The old Fletcher School property, located directly across Pardee Road from Coachlight Circle, is one of the keys to the discovery trail. The property, which is traversed by a two different arms of the Sutliff and Kenope Drain, is not ideally suitable for development. At one point years ago, Masco Corporation owned and sought to develop the site, but eventually gave up because of the problematic terrain and sold it back to the City.

The discovery trail’s non-motorized concept will fit nicely into future plans for the Eureka Road business district (see related story), which is undergoing its biggest modernization in decades.



Mayor Sollars announced in 2016 that the City of Taylor, in cooperation with DTE Energy, would be "going green" thanks to an aggressive new streetlight replacement program that converted old sodium-vapor lights to the new light-emitting diode, or LED, variety.

As of November 2018, approximately 2,000 street lights have already been converted, with the program continuing in the New Year. According to Assessor Jerry Markey, thus far, the savings to the City and its residents been approximately $800,000 over the two-year period. 

Most main street corridors were outfitted with old Mercury-vapor or high-pressure sodium lights. The new program originally focused heavily on Telegraph Road before branching elsewhere into the community. According to DTE, LED street lights are more energy efficient and will save money on the municipality's energy bill. LED street lights are more reliable and enhance safety because of their brightness.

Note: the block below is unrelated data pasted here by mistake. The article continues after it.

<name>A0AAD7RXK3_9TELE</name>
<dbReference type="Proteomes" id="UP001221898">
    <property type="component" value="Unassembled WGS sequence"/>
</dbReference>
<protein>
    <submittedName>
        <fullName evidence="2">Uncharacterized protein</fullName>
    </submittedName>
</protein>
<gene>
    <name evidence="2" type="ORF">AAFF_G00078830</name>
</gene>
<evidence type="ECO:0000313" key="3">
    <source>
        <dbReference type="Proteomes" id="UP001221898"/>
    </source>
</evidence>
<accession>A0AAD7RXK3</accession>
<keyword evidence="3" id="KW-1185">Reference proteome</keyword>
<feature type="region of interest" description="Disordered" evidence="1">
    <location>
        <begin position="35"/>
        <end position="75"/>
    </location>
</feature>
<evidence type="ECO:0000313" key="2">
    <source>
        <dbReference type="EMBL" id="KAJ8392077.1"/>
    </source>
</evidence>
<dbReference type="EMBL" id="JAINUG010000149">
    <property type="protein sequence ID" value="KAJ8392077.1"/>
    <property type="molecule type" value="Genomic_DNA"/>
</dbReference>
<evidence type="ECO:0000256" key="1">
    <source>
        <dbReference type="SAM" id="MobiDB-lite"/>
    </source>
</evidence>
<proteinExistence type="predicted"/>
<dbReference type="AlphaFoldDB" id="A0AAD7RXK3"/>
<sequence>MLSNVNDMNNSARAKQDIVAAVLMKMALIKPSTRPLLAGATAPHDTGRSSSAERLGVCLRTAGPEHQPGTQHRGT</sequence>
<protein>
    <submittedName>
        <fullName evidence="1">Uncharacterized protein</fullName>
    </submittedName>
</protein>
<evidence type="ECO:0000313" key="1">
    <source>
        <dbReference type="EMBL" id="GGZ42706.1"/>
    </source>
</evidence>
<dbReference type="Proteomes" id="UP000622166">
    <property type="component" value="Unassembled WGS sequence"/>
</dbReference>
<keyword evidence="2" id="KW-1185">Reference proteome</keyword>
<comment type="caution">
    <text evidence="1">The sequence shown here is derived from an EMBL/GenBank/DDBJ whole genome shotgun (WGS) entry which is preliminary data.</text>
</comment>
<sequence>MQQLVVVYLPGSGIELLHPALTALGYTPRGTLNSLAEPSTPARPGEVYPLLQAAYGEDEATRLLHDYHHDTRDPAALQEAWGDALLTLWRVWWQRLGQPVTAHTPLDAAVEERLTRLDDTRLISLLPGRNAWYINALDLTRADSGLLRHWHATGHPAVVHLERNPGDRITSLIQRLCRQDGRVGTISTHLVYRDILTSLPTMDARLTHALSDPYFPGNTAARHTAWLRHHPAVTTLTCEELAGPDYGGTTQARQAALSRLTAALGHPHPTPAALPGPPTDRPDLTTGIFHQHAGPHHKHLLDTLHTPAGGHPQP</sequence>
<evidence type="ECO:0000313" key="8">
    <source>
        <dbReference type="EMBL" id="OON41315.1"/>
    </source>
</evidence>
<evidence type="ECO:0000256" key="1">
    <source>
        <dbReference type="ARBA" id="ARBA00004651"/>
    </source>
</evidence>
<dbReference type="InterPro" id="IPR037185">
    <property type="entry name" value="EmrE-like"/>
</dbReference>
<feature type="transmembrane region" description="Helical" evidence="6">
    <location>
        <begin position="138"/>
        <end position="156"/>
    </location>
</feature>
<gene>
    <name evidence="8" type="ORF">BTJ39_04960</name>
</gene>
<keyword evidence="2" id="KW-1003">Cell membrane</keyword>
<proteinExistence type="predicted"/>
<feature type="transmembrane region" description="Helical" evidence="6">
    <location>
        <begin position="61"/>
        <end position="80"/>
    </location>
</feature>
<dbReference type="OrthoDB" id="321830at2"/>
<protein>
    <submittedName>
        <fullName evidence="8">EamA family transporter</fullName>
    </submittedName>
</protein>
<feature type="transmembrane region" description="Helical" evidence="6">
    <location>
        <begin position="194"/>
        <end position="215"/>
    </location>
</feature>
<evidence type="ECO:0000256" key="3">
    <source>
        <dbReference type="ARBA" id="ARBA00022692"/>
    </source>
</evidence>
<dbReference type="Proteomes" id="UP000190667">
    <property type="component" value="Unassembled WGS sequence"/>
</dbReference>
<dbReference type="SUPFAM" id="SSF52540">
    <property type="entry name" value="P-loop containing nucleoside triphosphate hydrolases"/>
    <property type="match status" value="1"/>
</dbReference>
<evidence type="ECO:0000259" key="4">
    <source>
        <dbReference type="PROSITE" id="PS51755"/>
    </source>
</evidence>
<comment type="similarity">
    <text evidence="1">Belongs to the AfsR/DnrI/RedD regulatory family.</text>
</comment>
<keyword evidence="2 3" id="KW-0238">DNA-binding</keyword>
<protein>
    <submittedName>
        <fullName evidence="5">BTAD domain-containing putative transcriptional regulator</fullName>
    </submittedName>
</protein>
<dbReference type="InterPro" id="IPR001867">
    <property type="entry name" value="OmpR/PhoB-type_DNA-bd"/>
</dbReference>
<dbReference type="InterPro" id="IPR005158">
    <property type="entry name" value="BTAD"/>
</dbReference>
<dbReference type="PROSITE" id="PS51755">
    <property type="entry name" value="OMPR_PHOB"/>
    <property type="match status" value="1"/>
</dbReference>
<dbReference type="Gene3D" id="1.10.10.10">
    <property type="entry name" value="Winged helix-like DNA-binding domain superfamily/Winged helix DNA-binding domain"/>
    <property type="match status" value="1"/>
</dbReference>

If you consider the price of electricity alone, a standard “old fashioned” vapor streetlight uses 205 watts of electricity, while an LED streetlight uses only 65 watts to achieve the same effect. On a larger scale, a 455-watt mercury vapor streetlight is matched in light quality and effectiveness by a 135-watt LED streetlight. The payback for upgrading to LED streetlights is two to three years, and municipal savings accrue quickly with operational cost reductions of 25 percent to 40 percent per streetlight. LED lighting also lasts longer and DTE, which is responsible for most street lights in Taylor, offers a very aggressive rebate program.